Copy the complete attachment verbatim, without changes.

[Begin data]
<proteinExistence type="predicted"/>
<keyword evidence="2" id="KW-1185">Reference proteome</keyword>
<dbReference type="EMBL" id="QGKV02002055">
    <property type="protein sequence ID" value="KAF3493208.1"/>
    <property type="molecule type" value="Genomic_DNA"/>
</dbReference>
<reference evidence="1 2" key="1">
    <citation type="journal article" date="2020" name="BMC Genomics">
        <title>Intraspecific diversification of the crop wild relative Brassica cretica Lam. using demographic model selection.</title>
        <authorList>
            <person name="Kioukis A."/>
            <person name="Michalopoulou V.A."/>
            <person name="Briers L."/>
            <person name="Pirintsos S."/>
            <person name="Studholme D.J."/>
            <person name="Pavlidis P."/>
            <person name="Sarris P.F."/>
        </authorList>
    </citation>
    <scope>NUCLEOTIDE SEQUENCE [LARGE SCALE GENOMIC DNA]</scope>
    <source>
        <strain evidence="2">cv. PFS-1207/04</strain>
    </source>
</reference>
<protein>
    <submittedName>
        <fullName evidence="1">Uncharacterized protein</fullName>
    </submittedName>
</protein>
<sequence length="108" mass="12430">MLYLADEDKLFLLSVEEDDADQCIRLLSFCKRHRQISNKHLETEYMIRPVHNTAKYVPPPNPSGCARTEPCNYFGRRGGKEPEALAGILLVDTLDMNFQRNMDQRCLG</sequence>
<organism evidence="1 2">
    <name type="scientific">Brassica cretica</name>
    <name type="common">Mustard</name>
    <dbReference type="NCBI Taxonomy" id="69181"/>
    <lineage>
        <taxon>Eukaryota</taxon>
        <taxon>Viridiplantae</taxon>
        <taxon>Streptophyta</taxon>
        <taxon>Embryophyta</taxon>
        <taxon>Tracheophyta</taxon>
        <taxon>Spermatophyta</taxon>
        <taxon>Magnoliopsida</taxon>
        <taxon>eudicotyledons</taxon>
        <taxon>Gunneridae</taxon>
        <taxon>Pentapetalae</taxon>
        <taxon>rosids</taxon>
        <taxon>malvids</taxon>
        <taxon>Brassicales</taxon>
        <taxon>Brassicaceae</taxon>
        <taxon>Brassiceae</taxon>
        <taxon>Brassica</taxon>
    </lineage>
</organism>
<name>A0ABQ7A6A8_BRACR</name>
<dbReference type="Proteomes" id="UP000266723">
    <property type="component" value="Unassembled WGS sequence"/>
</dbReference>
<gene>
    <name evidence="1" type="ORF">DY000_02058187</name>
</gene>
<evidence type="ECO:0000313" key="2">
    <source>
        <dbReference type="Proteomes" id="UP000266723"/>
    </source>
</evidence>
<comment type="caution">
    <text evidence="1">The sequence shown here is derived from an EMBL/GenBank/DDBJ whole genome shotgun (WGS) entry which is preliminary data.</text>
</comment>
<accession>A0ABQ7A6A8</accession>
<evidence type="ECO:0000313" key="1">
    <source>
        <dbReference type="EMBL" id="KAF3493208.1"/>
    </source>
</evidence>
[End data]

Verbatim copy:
<proteinExistence type="predicted"/>
<keyword evidence="2" id="KW-1185">Reference proteome</keyword>
<dbReference type="EMBL" id="QGKV02002055">
    <property type="protein sequence ID" value="KAF3493208.1"/>
    <property type="molecule type" value="Genomic_DNA"/>
</dbReference>
<reference evidence="1 2" key="1">
    <citation type="journal article" date="2020" name="BMC Genomics">
        <title>Intraspecific diversification of the crop wild relative Brassica cretica Lam. using demographic model selection.</title>
        <authorList>
            <person name="Kioukis A."/>
            <person name="Michalopoulou V.A."/>
            <person name="Briers L."/>
            <person name="Pirintsos S."/>
            <person name="Studholme D.J."/>
            <person name="Pavlidis P."/>
            <person name="Sarris P.F."/>
        </authorList>
    </citation>
    <scope>NUCLEOTIDE SEQUENCE [LARGE SCALE GENOMIC DNA]</scope>
    <source>
        <strain evidence="2">cv. PFS-1207/04</strain>
    </source>
</reference>
<protein>
    <submittedName>
        <fullName evidence="1">Uncharacterized protein</fullName>
    </submittedName>
</protein>
<sequence length="108" mass="12430">MLYLADEDKLFLLSVEEDDADQCIRLLSFCKRHRQISNKHLETEYMIRPVHNTAKYVPPPNPSGCARTEPCNYFGRRGGKEPEALAGILLVDTLDMNFQRNMDQRCLG</sequence>
<organism evidence="1 2">
    <name type="scientific">Brassica cretica</name>
    <name type="common">Mustard</name>
    <dbReference type="NCBI Taxonomy" id="69181"/>
    <lineage>
        <taxon>Eukaryota</taxon>
        <taxon>Viridiplantae</taxon>
        <taxon>Streptophyta</taxon>
        <taxon>Embryophyta</taxon>
        <taxon>Tracheophyta</taxon>
        <taxon>Spermatophyta</taxon>
        <taxon>Magnoliopsida</taxon>
        <taxon>eudicotyledons</taxon>
        <taxon>Gunneridae</taxon>
        <taxon>Pentapetalae</taxon>
        <taxon>rosids</taxon>
        <taxon>malvids</taxon>
        <taxon>Brassicales</taxon>
        <taxon>Brassicaceae</taxon>
        <taxon>Brassiceae</taxon>
        <taxon>Brassica</taxon>
    </lineage>
</organism>
<name>A0ABQ7A6A8_BRACR</name>
<dbReference type="Proteomes" id="UP000266723">
    <property type="component" value="Unassembled WGS sequence"/>
</dbReference>
<gene>
    <name evidence="1" type="ORF">DY000_02058187</name>
</gene>
<evidence type="ECO:0000313" key="2">
    <source>
        <dbReference type="Proteomes" id="UP000266723"/>
    </source>
</evidence>
<comment type="caution">
    <text evidence="1">The sequence shown here is derived from an EMBL/GenBank/DDBJ whole genome shotgun (WGS) entry which is preliminary data.</text>
</comment>
<accession>A0ABQ7A6A8</accession>
<evidence type="ECO:0000313" key="1">
    <source>
        <dbReference type="EMBL" id="KAF3493208.1"/>
    </source>
</evidence>